Satellite Images Reveal Damage Of Iranian Strike On Iraqi Air Base

National Public Radio (NPR) has published one of the first satellite images showing the damage from the Iranian missile strike at the Ain Assad Air Base located in Al Anbar Governorate of western Iraq, which hosts US and British troops.

The images, taken by Planet Labs and shared with NPR via the Middlebury Institute of International Studies at Monterey, show at least five sites on the base heavily damaged from the Iranian missile strike on Tuesday night.

David Schmerler, an analyst with the Middlebury Institute, told NPR that the high high-resolution satellite images of the base taken after the attack showed at least five damaged structures. "Some of the locations struck look like the missiles hit dead center," Schmerler said.

Jeffery Lewis, a professor at Middlebury Institute, tweeted a before and after snapshot of one of the impact areas of the base. It appears two Iranian missiles hit a group of tents next to three helicopters.

Twitter handle Yuri Lyamin shared a Plant Labs satellite image of the base that appears to be dated Jan. 8, 2020, but doesn't have the markings from Middlebury Institute and is a much broader view. 

It appears Lyamin circled nine points of interest where possible damage was sustained from the Iranian missile strike.

President Trump tweeted Tuesday night after the attacks and said: "All is well! Missiles launched from Iran at two military bases located in Iraq. Assessment of casualties & damages taking place now. So far, so good! We have the most powerful and well-equipped military anywhere in the world, by far! I will be making a statement tomorrow morning."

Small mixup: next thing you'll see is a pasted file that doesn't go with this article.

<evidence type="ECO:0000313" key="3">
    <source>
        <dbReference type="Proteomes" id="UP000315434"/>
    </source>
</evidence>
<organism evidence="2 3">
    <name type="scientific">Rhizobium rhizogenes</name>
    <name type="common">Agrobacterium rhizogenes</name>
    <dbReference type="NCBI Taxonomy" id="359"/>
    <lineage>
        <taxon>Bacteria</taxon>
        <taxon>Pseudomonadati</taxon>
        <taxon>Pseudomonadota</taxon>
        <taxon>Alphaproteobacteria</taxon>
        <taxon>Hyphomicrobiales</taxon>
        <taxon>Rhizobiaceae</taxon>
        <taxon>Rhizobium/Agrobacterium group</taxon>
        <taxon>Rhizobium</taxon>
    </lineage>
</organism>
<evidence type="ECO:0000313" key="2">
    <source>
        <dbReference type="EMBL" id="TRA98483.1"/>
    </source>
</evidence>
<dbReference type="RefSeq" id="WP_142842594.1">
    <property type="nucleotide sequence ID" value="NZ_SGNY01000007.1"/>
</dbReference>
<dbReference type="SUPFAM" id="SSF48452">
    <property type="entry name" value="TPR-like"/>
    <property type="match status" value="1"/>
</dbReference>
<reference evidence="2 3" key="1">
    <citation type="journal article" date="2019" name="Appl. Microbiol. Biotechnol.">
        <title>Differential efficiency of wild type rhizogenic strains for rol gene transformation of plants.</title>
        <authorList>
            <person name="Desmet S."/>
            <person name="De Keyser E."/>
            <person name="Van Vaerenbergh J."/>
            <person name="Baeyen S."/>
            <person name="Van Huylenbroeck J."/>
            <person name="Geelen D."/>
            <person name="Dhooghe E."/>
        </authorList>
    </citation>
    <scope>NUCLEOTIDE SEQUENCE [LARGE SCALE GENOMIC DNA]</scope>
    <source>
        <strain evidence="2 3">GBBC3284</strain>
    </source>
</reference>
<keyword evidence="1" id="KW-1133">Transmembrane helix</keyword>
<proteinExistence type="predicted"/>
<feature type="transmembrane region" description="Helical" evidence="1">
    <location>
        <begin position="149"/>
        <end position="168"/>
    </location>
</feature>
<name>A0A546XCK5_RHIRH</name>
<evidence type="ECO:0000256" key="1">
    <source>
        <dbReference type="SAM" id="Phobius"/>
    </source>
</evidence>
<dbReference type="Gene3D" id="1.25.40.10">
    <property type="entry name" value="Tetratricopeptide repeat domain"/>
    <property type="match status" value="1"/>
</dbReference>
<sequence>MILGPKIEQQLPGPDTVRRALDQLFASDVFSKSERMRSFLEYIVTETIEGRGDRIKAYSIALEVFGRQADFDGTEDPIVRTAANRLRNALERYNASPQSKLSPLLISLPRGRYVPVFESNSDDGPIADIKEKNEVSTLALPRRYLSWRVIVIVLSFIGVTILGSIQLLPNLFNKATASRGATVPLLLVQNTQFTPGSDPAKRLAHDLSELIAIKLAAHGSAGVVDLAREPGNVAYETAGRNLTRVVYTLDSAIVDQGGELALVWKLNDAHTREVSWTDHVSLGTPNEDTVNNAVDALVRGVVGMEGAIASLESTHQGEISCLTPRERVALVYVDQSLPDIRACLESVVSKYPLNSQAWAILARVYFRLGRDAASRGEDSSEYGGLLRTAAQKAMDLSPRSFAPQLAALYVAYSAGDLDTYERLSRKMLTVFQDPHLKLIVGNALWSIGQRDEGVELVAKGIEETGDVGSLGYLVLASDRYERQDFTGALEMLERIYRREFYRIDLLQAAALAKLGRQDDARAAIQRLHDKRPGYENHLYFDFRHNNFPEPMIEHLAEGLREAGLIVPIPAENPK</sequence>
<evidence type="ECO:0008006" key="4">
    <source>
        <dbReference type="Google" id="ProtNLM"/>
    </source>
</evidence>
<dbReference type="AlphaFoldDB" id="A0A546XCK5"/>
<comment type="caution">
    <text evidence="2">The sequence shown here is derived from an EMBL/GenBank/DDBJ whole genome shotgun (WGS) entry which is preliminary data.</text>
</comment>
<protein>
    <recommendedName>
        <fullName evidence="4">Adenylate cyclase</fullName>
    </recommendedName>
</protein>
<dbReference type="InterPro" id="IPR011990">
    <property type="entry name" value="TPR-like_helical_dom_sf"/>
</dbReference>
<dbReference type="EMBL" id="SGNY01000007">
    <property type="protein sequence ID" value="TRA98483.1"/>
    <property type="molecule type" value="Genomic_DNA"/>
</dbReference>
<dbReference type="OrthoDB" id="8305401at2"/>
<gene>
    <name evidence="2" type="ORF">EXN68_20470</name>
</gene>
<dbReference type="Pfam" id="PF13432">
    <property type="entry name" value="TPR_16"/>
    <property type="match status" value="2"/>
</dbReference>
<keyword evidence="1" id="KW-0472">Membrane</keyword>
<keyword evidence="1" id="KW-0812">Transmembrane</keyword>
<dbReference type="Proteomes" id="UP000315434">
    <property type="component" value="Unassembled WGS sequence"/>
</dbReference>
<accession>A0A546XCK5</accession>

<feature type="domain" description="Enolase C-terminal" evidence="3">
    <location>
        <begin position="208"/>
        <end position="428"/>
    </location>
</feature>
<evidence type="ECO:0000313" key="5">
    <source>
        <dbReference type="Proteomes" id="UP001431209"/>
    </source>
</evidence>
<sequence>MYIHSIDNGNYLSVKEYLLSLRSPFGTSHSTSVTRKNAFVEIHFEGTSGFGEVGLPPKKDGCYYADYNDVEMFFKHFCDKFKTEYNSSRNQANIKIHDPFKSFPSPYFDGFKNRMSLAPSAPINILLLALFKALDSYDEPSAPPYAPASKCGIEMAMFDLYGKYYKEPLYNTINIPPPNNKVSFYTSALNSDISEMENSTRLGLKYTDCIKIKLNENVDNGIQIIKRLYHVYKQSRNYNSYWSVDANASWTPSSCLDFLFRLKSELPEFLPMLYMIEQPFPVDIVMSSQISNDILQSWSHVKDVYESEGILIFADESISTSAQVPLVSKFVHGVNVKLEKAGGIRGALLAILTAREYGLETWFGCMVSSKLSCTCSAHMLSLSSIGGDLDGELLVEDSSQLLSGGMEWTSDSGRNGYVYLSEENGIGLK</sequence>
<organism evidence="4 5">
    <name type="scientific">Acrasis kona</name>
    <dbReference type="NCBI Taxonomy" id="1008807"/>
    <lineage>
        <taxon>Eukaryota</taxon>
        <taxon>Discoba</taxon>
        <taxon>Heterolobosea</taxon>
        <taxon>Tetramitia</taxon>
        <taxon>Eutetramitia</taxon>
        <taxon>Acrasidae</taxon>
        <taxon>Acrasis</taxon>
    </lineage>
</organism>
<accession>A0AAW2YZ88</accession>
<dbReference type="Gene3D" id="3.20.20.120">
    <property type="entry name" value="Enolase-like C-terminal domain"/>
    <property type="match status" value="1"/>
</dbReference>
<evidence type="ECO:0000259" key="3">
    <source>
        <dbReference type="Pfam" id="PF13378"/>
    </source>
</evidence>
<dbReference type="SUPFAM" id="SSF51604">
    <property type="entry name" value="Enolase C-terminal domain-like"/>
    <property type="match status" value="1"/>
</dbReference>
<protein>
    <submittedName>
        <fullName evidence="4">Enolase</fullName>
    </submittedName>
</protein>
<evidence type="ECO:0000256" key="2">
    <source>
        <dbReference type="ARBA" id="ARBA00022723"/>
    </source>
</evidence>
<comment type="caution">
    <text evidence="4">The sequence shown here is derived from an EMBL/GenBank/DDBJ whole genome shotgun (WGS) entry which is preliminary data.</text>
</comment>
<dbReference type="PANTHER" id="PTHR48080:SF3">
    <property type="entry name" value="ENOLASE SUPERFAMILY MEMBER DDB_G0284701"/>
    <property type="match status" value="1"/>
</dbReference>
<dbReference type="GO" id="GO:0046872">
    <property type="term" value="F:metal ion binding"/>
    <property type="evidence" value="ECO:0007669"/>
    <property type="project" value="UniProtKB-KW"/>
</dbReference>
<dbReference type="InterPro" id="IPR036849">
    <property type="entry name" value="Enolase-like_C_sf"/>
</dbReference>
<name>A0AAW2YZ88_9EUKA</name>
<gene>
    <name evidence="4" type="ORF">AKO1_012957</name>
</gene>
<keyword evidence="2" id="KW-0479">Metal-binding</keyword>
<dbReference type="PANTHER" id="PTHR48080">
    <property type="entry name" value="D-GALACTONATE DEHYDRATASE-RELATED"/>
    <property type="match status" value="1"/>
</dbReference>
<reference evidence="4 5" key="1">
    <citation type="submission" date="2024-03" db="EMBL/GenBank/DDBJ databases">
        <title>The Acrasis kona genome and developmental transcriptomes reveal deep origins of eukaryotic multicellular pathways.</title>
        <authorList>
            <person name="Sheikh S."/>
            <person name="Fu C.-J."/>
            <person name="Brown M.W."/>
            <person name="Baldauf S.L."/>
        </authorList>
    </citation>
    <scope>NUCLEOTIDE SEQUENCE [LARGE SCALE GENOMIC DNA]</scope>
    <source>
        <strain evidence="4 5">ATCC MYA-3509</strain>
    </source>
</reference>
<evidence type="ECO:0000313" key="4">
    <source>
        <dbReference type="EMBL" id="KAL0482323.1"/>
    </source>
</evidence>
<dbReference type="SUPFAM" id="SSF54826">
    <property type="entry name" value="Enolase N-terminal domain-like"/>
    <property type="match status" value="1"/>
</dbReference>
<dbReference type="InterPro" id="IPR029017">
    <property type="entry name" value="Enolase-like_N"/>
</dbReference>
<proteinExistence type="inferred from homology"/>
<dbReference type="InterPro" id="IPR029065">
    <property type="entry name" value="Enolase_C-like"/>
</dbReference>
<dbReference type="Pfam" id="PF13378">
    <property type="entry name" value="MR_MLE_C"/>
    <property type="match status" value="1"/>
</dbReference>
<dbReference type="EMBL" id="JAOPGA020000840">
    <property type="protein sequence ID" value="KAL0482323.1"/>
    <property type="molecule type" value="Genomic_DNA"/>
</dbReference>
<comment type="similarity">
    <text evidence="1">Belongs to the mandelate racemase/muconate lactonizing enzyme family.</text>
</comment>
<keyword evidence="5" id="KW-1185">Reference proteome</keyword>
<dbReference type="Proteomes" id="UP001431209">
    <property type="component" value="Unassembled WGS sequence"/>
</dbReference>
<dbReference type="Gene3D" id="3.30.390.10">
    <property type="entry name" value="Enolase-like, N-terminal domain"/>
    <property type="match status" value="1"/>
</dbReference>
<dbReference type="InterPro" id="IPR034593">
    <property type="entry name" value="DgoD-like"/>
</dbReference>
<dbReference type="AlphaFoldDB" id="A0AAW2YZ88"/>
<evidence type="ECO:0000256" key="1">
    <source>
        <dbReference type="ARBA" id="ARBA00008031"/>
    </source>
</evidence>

Schmerler said the Iranians might have targeted structures on the base that would minimize the loss of human life to thwart a retaliation strike by the US. "The buildings we're tallying now seem to be used for storing aircraft," he said. "There are other structures at the airbase that would be exclusively for people, so maybe they intended to strike sites with equipment over people."

As we noted on Wednesday, Iran has taken President Trump's playbook in Syria: launch missiles and purposely miss their intended targets.

Iran has superior missile technology that can hit whatever they want – this could be in an attempt to save face as a public relations event for its citizens while attempting to de-escalate the situation and avoid war.

"The live situation was optically quite dramatic, but the important thing to focus on is the no-human-casualty dimension, which gives ample space to de-escalate the situation," said Salman Ahmed, chief investment strategist at Lombard Odier Investment Managers.

"The Trump factor is the random factor, but what's visible is that no one wants war, and that's what markets are focusing on."

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